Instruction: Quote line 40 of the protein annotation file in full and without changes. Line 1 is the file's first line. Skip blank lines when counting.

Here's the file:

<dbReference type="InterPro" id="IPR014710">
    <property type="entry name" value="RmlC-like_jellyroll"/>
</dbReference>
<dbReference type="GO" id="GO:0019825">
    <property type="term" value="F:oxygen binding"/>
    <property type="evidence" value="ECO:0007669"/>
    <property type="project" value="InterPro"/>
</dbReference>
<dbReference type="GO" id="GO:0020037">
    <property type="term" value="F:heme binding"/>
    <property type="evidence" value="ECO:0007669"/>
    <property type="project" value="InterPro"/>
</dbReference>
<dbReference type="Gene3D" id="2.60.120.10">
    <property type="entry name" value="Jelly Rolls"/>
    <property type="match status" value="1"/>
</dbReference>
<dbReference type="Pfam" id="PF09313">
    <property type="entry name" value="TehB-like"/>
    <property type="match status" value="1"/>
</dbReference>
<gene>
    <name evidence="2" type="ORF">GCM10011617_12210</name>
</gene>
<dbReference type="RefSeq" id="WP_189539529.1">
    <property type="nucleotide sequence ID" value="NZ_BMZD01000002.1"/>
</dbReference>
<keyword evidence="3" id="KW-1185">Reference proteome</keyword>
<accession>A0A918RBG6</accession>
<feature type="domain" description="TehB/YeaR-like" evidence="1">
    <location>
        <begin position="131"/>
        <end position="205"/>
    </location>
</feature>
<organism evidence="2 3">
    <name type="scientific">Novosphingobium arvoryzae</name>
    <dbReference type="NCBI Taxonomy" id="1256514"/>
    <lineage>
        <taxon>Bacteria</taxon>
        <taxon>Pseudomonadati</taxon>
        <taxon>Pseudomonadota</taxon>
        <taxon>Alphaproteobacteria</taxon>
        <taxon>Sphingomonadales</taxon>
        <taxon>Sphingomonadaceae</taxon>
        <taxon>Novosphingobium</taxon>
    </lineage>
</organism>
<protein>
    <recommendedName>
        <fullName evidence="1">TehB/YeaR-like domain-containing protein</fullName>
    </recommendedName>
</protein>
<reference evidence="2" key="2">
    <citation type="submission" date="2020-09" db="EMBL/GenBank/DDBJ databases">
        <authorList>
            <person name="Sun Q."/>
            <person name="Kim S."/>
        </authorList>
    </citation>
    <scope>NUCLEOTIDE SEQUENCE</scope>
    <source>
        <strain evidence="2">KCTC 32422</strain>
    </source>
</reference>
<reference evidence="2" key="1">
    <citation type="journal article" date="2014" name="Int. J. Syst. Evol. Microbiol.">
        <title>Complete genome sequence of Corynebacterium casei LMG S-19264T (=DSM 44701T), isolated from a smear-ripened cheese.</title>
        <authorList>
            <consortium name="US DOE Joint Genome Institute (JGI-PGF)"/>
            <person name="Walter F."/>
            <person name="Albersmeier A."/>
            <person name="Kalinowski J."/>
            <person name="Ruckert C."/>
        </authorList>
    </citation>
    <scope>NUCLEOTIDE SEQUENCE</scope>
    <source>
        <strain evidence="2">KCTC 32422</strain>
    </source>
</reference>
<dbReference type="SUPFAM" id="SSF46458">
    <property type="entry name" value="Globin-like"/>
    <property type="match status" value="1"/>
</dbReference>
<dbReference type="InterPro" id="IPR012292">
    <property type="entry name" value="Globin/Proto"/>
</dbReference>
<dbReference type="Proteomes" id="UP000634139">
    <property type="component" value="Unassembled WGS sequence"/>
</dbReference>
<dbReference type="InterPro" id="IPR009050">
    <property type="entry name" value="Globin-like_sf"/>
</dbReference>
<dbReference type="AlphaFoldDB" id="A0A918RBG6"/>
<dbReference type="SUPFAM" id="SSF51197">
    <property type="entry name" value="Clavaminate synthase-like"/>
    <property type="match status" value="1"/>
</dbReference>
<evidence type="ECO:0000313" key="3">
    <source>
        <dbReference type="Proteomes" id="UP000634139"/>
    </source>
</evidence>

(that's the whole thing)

        <taxon>Bacteria</taxon>